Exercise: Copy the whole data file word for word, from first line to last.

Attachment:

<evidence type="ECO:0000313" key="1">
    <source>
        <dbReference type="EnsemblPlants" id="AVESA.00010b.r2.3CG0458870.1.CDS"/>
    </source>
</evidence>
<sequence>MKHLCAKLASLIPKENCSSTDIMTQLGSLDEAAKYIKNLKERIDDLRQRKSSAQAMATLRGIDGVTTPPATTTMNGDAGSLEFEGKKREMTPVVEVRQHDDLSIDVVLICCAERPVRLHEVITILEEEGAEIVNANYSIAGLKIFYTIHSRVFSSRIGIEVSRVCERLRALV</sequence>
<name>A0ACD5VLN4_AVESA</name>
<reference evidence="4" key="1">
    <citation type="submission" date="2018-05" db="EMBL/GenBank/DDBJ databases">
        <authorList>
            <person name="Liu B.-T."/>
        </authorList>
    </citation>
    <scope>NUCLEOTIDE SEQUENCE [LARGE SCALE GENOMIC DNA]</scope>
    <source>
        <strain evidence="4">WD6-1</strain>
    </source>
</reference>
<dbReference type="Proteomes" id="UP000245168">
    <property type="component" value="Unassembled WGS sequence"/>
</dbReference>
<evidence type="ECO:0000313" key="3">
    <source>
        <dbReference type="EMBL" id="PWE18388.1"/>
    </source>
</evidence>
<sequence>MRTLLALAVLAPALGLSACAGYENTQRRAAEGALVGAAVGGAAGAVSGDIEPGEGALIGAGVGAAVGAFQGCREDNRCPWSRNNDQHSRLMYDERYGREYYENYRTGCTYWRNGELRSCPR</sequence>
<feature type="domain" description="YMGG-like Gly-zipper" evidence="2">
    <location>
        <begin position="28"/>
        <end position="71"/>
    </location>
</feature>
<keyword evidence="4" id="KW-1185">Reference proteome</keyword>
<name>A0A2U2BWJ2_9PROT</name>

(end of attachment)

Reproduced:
<evidence type="ECO:0000313" key="1">
    <source>
        <dbReference type="EnsemblPlants" id="AVESA.00010b.r2.3CG0458870.1.CDS"/>
    </source>
</evidence>
<sequence>MKHLCAKLASLIPKENCSSTDIMTQLGSLDEAAKYIKNLKERIDDLRQRKSSAQAMATLRGIDGVTTPPATTTMNGDAGSLEFEGKKREMTPVVEVRQHDDLSIDVVLICCAERPVRLHEVITILEEEGAEIVNANYSIAGLKIFYTIHSRVFSSRIGIEVSRVCERLRALV</sequence>
<name>A0ACD5VLN4_AVESA</name>
<reference evidence="4" key="1">
    <citation type="submission" date="2018-05" db="EMBL/GenBank/DDBJ databases">
        <authorList>
            <person name="Liu B.-T."/>
        </authorList>
    </citation>
    <scope>NUCLEOTIDE SEQUENCE [LARGE SCALE GENOMIC DNA]</scope>
    <source>
        <strain evidence="4">WD6-1</strain>
    </source>
</reference>
<dbReference type="Proteomes" id="UP000245168">
    <property type="component" value="Unassembled WGS sequence"/>
</dbReference>
<evidence type="ECO:0000313" key="3">
    <source>
        <dbReference type="EMBL" id="PWE18388.1"/>
    </source>
</evidence>
<sequence>MRTLLALAVLAPALGLSACAGYENTQRRAAEGALVGAAVGGAAGAVSGDIEPGEGALIGAGVGAAVGAFQGCREDNRCPWSRNNDQHSRLMYDERYGREYYENYRTGCTYWRNGELRSCPR</sequence>
<feature type="domain" description="YMGG-like Gly-zipper" evidence="2">
    <location>
        <begin position="28"/>
        <end position="71"/>
    </location>
</feature>
<keyword evidence="4" id="KW-1185">Reference proteome</keyword>
<name>A0A2U2BWJ2_9PROT</name>